Miami (September 8, 2020).- The Inter American Press Association (IAPA) reiterates that laws which regulate government advertising must include principles of transparency and freedom of the press and expression. This statement is in relation to four initiatives in the Congress of Peru seeking to reform a law in force since 2006.
Congressional representatives from the Alliance for Progress, Popular Action, Podemos Peru, and Frepap presented the four bills. They seek, with variations, to reform Law 28874 on official advertising.
In the last six decades, IAPA has been proclaiming against the discriminatory use of official advertising by governments as a form of pressure, punishment, or reward to the media for their editorial criteria. IAPA regards this practice, condemned by the Declaration of Chapultepec, as direct censorship against press freedom and public corruption due to the discriminatory use of public funds.
Far from analyzing each of the projects, through its president Christopher Barnes and the president of the Committee on Freedom of the Press and Information, Roberto Rock, IAPA stated that "state advertising must be allocated with technical, transparent and equitable criteria, taking into account the scope of media audiences, geography and characteristics."
Barnes and Rock stressed too that every law must also contain obligations for the government related to transparency. They must commit governments to report on their expenses, audit their budgets and make this information available to the public. They added that such laws must also contain punitive mechanisms for State agents who do not comply with the requirements or discriminate against media based on their editorial positioning.
In a special resolution of the IAPA, the hemispheric organization also condemned "media outlets and journalists who benefit from these improper and unlawful practices, and who go so far as to be complicit in such corrupt practices."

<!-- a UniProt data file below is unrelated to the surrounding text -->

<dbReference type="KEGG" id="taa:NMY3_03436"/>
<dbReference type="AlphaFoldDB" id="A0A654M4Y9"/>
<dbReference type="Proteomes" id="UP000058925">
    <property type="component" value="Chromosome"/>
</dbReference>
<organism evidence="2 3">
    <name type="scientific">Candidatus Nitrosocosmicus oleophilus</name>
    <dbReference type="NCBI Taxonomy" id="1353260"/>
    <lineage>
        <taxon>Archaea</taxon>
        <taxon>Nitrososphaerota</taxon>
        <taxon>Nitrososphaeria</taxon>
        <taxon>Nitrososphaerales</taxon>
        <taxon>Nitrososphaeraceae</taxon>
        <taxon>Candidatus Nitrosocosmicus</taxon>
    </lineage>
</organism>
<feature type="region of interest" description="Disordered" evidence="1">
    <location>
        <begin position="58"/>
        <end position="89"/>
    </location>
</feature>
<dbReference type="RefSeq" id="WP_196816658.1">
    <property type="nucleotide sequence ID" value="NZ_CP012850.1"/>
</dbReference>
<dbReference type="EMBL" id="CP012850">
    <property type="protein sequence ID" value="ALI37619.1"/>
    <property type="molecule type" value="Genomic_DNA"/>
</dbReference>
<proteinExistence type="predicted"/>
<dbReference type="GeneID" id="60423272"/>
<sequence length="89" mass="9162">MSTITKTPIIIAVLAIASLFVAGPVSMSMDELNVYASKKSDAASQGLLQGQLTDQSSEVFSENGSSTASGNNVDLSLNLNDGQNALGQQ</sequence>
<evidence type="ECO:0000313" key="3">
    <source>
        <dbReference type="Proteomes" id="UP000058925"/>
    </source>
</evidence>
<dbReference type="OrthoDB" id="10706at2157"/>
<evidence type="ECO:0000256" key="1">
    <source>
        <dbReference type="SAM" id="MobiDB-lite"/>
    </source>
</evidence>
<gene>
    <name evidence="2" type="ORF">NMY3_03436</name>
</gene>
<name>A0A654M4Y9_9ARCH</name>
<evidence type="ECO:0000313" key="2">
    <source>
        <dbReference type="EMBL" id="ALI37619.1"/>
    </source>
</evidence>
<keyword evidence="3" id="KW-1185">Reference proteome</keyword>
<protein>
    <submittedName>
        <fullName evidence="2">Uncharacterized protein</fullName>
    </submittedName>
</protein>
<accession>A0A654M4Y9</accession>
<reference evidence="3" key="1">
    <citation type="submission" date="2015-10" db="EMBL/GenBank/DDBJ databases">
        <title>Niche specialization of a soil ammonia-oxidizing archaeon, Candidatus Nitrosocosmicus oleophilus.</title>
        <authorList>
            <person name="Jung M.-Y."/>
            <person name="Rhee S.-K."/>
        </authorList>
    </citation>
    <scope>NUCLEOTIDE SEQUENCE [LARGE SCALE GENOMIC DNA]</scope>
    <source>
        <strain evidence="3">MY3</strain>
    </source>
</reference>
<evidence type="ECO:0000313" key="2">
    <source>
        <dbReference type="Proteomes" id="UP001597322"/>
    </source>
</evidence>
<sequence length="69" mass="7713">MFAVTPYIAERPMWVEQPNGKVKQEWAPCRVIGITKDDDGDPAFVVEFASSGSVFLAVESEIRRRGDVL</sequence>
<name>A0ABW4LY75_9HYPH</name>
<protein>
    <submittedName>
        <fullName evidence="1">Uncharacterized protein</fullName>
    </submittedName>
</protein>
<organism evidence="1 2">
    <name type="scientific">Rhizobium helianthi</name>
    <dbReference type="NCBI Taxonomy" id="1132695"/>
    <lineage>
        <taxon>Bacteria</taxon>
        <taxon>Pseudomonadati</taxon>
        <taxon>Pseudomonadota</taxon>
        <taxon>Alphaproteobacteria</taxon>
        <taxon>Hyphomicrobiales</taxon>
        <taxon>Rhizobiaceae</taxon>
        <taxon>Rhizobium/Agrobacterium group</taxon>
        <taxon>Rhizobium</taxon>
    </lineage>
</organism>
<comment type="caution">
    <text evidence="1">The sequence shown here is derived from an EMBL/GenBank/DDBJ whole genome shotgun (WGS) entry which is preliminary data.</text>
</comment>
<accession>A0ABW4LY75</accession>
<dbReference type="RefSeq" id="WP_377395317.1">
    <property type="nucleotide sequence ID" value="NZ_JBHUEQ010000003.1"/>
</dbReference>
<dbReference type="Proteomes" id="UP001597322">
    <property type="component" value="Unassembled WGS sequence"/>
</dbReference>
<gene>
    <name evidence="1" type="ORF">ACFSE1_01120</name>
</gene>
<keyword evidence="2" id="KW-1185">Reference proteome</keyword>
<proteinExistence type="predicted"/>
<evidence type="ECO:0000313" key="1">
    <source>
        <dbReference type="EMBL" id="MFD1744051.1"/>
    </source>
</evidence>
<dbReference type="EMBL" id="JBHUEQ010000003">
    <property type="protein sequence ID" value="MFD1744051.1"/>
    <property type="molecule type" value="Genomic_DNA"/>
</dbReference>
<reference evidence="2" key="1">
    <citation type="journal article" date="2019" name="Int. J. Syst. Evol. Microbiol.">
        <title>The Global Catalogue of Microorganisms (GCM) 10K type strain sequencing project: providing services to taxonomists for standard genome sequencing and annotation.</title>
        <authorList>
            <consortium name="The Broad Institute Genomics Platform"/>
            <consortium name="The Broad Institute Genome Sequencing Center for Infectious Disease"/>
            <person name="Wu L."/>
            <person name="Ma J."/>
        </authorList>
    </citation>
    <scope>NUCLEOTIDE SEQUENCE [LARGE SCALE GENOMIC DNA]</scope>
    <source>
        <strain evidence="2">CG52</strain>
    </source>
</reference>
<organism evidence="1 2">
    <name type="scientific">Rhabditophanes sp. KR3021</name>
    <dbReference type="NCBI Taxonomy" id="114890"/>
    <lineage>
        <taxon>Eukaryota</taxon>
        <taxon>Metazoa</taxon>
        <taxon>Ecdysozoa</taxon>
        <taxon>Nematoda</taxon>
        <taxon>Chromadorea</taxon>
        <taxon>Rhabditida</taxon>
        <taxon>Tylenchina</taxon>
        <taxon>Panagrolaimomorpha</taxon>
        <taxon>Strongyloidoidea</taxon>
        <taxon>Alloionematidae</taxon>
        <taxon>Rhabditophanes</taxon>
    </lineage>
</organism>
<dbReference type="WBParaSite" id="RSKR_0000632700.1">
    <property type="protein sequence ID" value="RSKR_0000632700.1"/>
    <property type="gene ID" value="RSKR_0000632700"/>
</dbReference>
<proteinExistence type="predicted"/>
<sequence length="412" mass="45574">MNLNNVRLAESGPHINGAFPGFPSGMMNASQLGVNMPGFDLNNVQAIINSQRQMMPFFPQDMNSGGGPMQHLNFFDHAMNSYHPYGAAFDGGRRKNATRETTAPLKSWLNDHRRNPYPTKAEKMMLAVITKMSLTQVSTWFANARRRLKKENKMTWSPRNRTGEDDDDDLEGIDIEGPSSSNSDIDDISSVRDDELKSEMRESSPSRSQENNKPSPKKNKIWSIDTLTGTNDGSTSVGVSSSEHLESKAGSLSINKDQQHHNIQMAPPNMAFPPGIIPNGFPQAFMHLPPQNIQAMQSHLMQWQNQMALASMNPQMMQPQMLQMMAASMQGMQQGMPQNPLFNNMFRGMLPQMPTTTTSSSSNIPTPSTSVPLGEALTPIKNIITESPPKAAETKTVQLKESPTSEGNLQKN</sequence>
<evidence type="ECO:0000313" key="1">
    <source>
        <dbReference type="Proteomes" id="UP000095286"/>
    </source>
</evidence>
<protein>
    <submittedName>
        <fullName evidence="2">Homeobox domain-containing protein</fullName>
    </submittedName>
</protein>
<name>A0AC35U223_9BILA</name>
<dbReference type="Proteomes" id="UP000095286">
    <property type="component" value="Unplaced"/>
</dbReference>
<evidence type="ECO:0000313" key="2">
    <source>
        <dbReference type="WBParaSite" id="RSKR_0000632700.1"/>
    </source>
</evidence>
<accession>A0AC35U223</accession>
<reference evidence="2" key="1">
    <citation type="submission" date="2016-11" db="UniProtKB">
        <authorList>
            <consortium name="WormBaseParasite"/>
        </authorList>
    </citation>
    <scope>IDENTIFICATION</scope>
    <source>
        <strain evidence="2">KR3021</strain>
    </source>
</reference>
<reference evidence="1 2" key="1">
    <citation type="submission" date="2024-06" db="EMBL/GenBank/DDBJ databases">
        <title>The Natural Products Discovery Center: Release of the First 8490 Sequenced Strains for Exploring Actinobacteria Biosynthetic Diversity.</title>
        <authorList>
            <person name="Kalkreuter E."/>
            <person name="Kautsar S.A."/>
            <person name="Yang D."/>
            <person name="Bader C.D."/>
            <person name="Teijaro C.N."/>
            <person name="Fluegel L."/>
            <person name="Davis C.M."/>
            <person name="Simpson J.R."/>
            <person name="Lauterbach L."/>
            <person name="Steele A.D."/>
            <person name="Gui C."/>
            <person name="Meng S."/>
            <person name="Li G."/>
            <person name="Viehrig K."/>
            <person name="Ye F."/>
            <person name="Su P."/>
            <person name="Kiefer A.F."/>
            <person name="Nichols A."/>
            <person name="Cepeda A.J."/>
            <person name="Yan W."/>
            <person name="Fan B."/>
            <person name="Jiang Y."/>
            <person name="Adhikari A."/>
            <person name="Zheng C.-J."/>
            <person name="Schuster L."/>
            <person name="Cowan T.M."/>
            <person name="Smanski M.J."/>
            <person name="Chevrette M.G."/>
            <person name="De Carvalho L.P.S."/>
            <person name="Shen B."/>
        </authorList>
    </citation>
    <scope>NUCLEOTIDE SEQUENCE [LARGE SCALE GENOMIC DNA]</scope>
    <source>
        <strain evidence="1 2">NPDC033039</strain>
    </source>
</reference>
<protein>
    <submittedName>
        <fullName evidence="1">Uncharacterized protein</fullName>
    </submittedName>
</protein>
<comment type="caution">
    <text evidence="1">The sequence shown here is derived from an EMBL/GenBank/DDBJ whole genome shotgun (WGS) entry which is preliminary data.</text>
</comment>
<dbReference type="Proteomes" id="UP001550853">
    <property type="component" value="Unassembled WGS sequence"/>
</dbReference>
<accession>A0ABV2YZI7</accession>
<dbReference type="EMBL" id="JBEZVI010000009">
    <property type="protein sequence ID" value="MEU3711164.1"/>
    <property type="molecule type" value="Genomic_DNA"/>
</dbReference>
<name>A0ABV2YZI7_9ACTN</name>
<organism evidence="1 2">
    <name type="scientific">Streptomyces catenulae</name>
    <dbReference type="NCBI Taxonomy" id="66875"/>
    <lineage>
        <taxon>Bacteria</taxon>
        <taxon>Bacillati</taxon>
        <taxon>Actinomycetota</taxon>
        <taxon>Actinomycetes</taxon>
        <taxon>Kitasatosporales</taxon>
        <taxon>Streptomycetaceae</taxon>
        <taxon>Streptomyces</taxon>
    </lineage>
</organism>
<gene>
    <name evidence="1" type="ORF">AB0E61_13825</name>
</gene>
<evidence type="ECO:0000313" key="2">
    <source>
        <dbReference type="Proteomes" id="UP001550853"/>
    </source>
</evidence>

Barnes and Rock said that any public policy on government advertising must consider the profuse literature developed through the Inter-American Human Rights System. In 2009, a document from the Inter-American Commission on Human Rights stated that, "the lack of adequate regulatory frameworks allows abuses to occur in the distribution of the official advertising."
In a 2002 statement, the IACHR and UN rapporteurs on freedom of expression stated that, "governments and public institutions should never abuse their custody of public finances to try to influence the content of information in the media." In 2003, a report by the IACHR's Office of the Special Rapporteur stated that, "the lack of regulations can create risks of excessive discretionary power in the decision-making bodies, [which] could lead to discriminatory assignments of official advertising."
The IACHR stresses that the laws must adopt rules on official advertising for each level of government, and must establish the different stages related to the production, contracting, distribution, and control of advertising in the public and private sectors. It indicates that the laws should include procedures that reduce discretion and avoid suspicions of political favoritism in the distribution and that the decisions of contracting and distribution of advertising should not fall on political officials, but rather on technicians.
Barnes and Rock expressed their hope that the new initiatives by Peruvian legislators will respect and guarantee the principles of transparency and freedom of the press and expression.
The IAPA is a non-profit entity dedicated to the defense and promotion of freedom of the press and of expression in the Americas. It is made up of more than 1,300 publications from the western hemisphere; and is based in Miami, Florida, United States.